Her research focuses on understanding the strategies and approaches for engaging young people in communities, the contexts and environments that facilitate youth engagement across settings, and the impact of youth participation in creating community change. She is a leading scholar in using participatory research and evaluation approaches with young people and communities. She has written multiple peer-review articles and book chapters and has led community-engaged and national projects focused on youth participation. She has presented on youth participation in national and international conferences and co-chairs the Youth Focused Evaluation group within the American Evaluation Association.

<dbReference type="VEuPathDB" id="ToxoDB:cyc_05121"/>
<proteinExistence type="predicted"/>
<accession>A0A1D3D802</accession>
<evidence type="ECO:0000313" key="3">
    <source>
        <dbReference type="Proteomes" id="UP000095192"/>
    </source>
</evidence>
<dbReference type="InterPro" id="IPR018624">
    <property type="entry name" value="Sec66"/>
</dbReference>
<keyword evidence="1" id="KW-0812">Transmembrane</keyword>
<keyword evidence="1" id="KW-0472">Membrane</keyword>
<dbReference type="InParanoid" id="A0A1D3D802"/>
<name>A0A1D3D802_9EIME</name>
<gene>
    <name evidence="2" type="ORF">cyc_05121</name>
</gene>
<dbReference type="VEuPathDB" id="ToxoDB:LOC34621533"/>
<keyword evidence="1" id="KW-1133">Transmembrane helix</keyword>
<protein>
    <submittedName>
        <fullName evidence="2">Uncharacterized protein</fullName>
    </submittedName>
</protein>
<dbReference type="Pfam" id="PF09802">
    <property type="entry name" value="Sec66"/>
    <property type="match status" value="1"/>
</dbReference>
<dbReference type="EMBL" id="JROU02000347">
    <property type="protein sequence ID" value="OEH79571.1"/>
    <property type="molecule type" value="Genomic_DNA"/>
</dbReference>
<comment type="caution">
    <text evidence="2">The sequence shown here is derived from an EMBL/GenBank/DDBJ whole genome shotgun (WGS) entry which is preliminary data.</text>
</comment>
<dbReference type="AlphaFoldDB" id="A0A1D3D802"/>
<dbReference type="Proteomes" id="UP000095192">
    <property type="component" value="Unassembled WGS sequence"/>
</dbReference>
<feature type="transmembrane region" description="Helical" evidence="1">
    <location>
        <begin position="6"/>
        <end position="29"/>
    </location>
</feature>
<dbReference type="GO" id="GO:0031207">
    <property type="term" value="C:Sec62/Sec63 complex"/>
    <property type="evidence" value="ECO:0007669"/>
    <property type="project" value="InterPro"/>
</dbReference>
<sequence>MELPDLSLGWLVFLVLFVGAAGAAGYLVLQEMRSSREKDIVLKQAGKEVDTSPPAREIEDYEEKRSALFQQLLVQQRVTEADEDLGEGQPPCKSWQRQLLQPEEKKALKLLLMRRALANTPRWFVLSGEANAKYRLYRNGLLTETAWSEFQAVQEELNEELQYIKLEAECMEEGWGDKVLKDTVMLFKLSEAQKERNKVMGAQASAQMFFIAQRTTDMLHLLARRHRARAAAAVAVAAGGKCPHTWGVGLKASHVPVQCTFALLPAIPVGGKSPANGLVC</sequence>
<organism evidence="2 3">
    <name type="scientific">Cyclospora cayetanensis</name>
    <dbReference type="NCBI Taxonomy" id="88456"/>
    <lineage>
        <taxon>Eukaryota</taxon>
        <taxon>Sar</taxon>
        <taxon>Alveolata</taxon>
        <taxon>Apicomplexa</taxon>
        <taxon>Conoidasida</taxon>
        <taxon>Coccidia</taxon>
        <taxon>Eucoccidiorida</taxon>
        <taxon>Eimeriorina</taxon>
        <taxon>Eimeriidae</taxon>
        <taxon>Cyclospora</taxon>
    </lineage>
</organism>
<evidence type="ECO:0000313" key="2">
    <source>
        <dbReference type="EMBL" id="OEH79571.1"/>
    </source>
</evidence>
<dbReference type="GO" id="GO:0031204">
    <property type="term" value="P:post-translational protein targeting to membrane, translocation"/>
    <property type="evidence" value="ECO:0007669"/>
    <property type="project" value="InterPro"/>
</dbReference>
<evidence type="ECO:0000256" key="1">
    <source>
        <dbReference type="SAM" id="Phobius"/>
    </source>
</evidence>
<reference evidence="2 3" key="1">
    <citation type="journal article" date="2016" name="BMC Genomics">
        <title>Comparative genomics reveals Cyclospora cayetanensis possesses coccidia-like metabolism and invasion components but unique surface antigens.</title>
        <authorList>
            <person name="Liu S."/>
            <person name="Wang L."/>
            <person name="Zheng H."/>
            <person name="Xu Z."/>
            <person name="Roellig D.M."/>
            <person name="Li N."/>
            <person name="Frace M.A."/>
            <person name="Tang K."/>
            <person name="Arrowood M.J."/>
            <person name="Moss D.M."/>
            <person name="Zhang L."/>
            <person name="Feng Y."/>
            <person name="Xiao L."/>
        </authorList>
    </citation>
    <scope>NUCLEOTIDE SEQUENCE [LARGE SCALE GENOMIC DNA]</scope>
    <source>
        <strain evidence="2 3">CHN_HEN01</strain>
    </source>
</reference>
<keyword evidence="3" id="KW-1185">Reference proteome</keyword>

Abigail Eiler, MSW '06, is a licensed clinical social worker and educator with more than 15 years of experience working in tribal and non-tribal communities across the country and in Canada. In 2014, Eiler started as a Lecturer at the School of Social Work and joined the governing faculty in May 2018 as a Clinical Assistant Professor. She teaches various interpersonal practice courses to MSW and PhD students, and provides instruction in the school’s Community Action and Social Change Undergraduate Minor. She deeply values teaching about social justice and implementing its principles into her clinical practice. She utilizes an anti-racist framework and makes intentional strides to address Privilege, Oppression, Diversity and Social Justice (PODS) theories, research and practice central to her social work pedagogy.